This was crawling along our wooden retaining wall mid-July here in Eastern Ontario.
This beautiful caterpillar is an American dagger moth larva.
This insect is found east of the Rockies. Larvae feed on leaves of alder, ash, birch, elm, hickory, maple, oak, poplar, walnut, willow and other deciduous trees.
According to Covell(Peterson Field Guide to Moths) this is the largest dagger moth in the East.
The straight line of the black tufts are those of the cottonwood not the American dagger caterpillar.
The cottonwood dagger feeds on trees of Populus sp trees such as trembling aspen, balsam poplar, and cottonwood, but may also feed on birch and willow.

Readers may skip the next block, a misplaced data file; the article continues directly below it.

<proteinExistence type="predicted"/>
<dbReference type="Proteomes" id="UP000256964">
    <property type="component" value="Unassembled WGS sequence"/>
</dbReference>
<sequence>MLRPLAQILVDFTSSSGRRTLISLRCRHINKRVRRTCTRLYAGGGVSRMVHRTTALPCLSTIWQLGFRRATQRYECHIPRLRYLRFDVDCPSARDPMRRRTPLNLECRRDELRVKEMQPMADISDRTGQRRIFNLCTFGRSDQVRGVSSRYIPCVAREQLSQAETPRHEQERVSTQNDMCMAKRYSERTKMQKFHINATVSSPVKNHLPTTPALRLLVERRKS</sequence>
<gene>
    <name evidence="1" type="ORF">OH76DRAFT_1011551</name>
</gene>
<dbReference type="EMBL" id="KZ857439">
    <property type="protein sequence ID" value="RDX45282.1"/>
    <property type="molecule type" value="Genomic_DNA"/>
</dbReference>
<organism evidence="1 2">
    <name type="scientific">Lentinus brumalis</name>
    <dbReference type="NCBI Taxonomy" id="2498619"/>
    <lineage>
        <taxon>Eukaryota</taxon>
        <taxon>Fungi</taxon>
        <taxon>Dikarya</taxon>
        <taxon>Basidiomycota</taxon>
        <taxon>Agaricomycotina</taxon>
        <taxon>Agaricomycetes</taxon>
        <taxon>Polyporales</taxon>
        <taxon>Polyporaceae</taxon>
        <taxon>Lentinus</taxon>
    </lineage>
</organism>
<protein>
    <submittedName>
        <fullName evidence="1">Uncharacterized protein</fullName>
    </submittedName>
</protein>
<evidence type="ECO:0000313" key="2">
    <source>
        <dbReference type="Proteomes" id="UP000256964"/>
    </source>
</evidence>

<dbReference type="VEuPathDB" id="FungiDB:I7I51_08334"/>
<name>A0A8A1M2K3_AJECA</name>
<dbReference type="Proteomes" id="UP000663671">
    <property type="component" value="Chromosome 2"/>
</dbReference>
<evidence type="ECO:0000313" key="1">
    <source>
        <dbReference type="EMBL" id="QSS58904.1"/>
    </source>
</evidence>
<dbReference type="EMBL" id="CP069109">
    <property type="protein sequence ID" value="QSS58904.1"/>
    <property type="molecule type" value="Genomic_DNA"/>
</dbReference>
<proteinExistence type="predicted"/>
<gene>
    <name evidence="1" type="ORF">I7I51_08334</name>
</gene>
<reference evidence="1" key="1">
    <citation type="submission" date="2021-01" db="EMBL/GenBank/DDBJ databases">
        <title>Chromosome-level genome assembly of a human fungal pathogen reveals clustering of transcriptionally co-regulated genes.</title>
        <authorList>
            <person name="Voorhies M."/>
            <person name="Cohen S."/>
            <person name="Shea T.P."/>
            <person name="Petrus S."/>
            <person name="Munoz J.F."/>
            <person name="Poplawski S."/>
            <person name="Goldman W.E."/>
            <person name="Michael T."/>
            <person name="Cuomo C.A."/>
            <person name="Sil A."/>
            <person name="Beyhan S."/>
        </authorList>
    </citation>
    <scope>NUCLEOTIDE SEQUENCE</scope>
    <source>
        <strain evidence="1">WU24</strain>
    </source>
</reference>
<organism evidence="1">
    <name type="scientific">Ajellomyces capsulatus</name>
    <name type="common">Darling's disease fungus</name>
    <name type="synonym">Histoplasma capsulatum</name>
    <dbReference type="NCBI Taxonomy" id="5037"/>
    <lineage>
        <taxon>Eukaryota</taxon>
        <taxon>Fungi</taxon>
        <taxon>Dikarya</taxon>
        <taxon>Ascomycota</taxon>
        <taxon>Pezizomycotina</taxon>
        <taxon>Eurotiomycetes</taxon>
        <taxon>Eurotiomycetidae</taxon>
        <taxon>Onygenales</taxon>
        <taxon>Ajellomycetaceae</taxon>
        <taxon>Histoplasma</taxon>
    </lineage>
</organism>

These trees are found near riverbanks and floodplain areas. Cottonwood daggers are found all over North America tho not commonly seen.
Tho this dagger caterpillar is not listed as one of the known stinging caterpillars, and it is not as commonly seen as the American dagger (which do have stinging hairs), it would be best to NOT handle this caterpillar.